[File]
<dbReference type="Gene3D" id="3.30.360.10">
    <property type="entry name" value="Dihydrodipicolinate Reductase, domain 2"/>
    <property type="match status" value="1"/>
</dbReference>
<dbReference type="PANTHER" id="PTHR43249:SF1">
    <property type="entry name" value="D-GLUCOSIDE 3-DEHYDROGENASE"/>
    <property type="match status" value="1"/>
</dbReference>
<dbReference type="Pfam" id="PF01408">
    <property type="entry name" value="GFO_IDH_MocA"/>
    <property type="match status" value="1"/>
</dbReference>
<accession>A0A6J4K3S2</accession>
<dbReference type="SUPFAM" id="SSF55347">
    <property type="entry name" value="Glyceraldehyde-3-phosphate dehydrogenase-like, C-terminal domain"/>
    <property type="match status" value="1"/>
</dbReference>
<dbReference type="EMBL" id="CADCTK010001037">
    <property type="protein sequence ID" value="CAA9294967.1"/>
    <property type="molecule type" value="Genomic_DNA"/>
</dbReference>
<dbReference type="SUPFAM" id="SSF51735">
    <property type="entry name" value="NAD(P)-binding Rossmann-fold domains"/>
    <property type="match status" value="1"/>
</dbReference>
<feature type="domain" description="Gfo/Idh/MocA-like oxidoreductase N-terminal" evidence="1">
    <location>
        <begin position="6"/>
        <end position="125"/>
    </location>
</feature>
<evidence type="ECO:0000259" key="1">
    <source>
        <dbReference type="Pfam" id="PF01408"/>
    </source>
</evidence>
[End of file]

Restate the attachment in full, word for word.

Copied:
<dbReference type="Gene3D" id="3.30.360.10">
    <property type="entry name" value="Dihydrodipicolinate Reductase, domain 2"/>
    <property type="match status" value="1"/>
</dbReference>
<dbReference type="PANTHER" id="PTHR43249:SF1">
    <property type="entry name" value="D-GLUCOSIDE 3-DEHYDROGENASE"/>
    <property type="match status" value="1"/>
</dbReference>
<dbReference type="Pfam" id="PF01408">
    <property type="entry name" value="GFO_IDH_MocA"/>
    <property type="match status" value="1"/>
</dbReference>
<accession>A0A6J4K3S2</accession>
<dbReference type="SUPFAM" id="SSF55347">
    <property type="entry name" value="Glyceraldehyde-3-phosphate dehydrogenase-like, C-terminal domain"/>
    <property type="match status" value="1"/>
</dbReference>
<dbReference type="EMBL" id="CADCTK010001037">
    <property type="protein sequence ID" value="CAA9294967.1"/>
    <property type="molecule type" value="Genomic_DNA"/>
</dbReference>
<dbReference type="SUPFAM" id="SSF51735">
    <property type="entry name" value="NAD(P)-binding Rossmann-fold domains"/>
    <property type="match status" value="1"/>
</dbReference>
<feature type="domain" description="Gfo/Idh/MocA-like oxidoreductase N-terminal" evidence="1">
    <location>
        <begin position="6"/>
        <end position="125"/>
    </location>
</feature>
<evidence type="ECO:0000259" key="1">
    <source>
        <dbReference type="Pfam" id="PF01408"/>
    </source>
</evidence>